Figure 6-28 presents the axial load capacity of Column KC with increasing fire exposure using the numerical model. Using the model, the axial strength of the reinforced concrete column was calculated to be about 9206 kN. After wrapping the reinforced concrete column with three layers of GFRP, the axial strength was predicted to be increased only by about 5%, demonstrating that large amounts of FRP are required for axial strengthening of square columns with FRP wraps. Without any insulation, the model predicts that the reinforced concrete column would fail under a sustained load of 3093 kN in about 125 minutes into the fire exposure. However, the structural performance of the reinforced concrete column is significantly improved by providing fire protection insulation. Using the numerical model, the predicted variation in axial strength of an insulated reinforced concrete column and an insulated FRP strengthened reinforced concrete column with increasing temperature were compared to examine the failure time of the FRP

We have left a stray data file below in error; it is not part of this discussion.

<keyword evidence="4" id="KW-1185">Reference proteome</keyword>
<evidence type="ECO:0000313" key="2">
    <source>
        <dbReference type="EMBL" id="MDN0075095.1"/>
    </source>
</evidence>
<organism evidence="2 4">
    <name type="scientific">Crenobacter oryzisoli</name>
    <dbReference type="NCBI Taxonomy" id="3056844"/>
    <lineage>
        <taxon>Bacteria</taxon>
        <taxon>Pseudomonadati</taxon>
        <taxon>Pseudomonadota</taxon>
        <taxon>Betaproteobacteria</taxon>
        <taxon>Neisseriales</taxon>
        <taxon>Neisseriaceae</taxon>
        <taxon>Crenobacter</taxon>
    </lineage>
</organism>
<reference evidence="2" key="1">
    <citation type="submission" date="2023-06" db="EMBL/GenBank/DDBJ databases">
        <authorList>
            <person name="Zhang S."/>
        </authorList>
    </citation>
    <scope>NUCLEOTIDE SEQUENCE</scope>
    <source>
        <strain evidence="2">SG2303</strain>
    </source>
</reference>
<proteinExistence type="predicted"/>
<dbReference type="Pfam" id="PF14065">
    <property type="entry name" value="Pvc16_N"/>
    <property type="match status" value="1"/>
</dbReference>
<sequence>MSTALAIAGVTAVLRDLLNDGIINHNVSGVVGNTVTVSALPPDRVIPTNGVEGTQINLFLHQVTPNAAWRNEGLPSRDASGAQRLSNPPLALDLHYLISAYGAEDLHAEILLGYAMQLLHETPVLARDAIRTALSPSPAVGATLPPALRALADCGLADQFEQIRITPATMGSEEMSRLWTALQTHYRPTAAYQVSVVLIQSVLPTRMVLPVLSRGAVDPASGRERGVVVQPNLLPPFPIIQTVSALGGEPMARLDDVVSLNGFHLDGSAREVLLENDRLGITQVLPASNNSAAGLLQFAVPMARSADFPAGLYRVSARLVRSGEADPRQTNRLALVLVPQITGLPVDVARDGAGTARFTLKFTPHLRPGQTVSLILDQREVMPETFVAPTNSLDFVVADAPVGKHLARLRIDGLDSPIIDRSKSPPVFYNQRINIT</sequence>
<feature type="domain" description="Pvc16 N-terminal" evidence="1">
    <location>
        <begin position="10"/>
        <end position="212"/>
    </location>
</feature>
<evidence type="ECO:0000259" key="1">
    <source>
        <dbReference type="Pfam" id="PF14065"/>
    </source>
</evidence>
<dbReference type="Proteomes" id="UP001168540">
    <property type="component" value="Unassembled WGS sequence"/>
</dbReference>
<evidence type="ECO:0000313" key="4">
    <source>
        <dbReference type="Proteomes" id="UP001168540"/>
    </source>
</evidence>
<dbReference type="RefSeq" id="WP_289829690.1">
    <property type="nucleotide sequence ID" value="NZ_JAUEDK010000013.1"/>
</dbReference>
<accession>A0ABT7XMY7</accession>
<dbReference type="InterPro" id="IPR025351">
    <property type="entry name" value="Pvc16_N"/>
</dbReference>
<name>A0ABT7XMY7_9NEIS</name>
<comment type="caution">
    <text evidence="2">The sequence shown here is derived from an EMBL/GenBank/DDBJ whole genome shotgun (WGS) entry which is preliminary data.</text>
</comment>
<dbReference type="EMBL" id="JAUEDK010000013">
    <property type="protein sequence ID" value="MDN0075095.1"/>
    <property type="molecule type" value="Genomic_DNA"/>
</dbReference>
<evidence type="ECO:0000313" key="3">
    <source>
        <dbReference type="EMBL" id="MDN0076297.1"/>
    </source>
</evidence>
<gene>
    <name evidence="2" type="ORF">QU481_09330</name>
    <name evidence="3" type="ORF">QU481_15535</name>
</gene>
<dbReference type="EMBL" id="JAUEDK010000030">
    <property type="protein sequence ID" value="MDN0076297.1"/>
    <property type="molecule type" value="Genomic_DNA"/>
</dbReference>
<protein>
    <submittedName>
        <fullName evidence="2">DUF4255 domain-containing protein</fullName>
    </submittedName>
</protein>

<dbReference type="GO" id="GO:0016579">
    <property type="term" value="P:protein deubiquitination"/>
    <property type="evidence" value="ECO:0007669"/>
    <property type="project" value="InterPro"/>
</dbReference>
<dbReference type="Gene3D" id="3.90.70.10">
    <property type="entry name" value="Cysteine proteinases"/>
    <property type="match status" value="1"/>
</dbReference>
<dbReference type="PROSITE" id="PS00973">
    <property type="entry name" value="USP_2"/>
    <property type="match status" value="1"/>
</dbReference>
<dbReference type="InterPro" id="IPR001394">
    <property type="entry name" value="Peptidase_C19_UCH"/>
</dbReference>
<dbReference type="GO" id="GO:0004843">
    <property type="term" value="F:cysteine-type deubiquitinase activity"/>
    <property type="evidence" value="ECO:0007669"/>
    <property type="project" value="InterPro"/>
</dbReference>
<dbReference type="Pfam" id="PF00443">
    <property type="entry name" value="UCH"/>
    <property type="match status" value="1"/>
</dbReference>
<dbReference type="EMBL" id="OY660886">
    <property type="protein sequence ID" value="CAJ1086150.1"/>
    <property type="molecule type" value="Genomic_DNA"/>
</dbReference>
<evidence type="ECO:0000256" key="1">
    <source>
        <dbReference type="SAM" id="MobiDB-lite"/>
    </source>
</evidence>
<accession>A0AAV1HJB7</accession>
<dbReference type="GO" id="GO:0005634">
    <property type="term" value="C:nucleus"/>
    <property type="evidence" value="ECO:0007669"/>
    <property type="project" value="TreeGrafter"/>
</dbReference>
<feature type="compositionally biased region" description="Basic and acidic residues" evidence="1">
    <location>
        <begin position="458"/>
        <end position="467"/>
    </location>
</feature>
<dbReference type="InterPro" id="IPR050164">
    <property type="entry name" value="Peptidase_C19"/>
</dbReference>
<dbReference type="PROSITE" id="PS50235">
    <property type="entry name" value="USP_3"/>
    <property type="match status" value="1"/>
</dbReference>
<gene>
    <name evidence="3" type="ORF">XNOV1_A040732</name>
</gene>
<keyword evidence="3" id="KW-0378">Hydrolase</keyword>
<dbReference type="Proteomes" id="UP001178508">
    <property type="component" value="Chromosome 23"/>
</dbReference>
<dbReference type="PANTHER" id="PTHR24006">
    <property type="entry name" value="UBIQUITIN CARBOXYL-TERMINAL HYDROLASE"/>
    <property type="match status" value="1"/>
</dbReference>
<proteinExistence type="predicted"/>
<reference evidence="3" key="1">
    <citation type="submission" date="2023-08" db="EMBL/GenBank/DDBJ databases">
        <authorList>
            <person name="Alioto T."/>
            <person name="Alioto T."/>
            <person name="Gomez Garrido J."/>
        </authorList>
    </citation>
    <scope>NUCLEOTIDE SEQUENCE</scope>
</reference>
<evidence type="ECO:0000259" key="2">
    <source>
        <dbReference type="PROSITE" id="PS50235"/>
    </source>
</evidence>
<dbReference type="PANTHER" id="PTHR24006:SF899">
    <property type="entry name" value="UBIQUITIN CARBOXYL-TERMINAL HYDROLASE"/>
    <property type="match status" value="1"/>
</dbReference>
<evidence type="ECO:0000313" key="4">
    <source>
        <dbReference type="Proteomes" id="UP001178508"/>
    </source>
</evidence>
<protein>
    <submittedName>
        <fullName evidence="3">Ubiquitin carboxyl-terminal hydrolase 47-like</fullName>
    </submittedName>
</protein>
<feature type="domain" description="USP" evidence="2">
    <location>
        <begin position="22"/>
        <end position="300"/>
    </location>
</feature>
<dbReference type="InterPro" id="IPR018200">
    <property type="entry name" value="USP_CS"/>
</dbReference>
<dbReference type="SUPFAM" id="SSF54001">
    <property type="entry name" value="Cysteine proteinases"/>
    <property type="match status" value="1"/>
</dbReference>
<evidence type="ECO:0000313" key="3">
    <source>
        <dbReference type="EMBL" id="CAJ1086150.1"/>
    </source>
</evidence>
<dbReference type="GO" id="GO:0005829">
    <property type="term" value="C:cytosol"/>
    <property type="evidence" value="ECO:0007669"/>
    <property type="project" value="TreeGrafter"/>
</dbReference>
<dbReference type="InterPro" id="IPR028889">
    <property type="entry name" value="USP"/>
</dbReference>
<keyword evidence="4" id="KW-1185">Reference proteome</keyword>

confinement. Assuming that the insulation remained intact, that there was no crack formation within the insulation for the duration of the fire exposure, and that the mechanical properties of the FRP wrapping material at elevated temperature can be described as discussed previously in Section 4.6, the effects of the FRP confinement began to diminish at about 60 minutes into the fire, and in about 120 minutes the FRP confinement was probably ineffective as the temperature of the FRP exceeded 200C (note that this in no way implies structural collapse). This was evidenced in Figure 6-28 when the axial load capacity curve representing the FRP strengthened column converged with the axial load capacity curve representing reinforced concrete column after 120 minutes. However, the duration of the effectiveness of the FRP confinement was reduced when the formation of cracks in the insulation was assumed at the side faces of the column specimen as observed during the fire test (Figure 6-29). The effects of FRP confinement were predicted to have disappeared in about 80 minutes into the fire exposure. Based on the results from the numerical analysis, the axial load capacity of the column specimen was about 9000 kN after being exposed to fire for about 240 minutes. During the test, due to the sudden loss of insulation at about 350 minutes into the fire test, the concrete cover spalled off the column, thus exposing the longitudinal reinforcement to extreme temperatures. Shortly after the major spalling of the concrete cover, the column specimen failed under the sustained applied load. It should be noted that if the insulation had remained intact, the column specimen would almost certainly not have failed under the sustained applied load. Regardless, the column specimen achieved a tested four hour fire endurance rating. Based on the above discussion we can conclude that the FRP strengthening system used herein to strengthen a square reinforced concrete column could maintain its effectiveness for up to 120 minutes with an adequate amount of thickness. However, formation of cracks within the insulation layer could bring the ?effective? time down to 80 minutes (Figure 6-29).